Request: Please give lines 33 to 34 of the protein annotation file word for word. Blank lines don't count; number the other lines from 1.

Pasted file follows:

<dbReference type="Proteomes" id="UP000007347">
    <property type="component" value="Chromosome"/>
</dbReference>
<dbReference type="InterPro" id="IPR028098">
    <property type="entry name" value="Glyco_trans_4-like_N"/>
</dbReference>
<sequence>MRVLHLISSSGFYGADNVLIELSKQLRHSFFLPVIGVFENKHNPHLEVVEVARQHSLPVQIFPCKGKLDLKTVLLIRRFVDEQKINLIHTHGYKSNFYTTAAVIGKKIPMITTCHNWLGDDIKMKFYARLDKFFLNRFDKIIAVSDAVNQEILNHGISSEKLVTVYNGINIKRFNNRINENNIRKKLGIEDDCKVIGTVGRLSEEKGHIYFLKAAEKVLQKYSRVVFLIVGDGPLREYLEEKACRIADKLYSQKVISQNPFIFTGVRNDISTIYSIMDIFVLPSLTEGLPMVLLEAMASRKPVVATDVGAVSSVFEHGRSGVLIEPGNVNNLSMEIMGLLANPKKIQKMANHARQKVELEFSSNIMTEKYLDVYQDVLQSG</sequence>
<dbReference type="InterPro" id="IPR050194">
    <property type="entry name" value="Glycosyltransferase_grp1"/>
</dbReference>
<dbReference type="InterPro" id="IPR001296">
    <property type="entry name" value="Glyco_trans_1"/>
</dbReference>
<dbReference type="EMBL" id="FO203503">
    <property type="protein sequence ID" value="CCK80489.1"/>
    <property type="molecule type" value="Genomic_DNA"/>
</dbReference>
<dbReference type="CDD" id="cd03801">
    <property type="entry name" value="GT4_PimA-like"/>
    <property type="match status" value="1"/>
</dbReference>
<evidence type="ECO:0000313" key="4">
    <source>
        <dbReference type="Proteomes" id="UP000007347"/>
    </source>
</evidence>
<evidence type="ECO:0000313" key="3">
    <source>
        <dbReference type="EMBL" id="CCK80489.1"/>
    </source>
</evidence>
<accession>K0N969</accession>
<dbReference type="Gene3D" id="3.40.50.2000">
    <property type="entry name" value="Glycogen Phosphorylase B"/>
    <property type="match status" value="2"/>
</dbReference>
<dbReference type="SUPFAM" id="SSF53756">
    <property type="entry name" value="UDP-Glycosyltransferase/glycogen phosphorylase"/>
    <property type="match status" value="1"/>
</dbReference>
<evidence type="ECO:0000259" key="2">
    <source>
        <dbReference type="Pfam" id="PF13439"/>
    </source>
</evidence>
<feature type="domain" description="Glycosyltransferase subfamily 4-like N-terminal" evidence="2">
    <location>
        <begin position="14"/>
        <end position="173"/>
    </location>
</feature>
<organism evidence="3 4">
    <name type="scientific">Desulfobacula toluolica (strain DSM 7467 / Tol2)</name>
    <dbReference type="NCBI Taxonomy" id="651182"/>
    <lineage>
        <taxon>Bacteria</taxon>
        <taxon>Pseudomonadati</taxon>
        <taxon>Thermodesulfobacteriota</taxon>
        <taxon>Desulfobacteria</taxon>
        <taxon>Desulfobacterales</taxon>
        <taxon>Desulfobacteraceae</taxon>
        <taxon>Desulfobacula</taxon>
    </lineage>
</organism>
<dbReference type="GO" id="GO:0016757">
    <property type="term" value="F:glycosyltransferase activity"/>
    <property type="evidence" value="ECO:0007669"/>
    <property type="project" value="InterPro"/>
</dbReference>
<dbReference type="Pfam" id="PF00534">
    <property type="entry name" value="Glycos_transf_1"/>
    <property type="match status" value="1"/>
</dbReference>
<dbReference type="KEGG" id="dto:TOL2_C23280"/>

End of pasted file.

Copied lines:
<dbReference type="Gene3D" id="3.40.50.2000">
    <property type="entry name" value="Glycogen Phosphorylase B"/>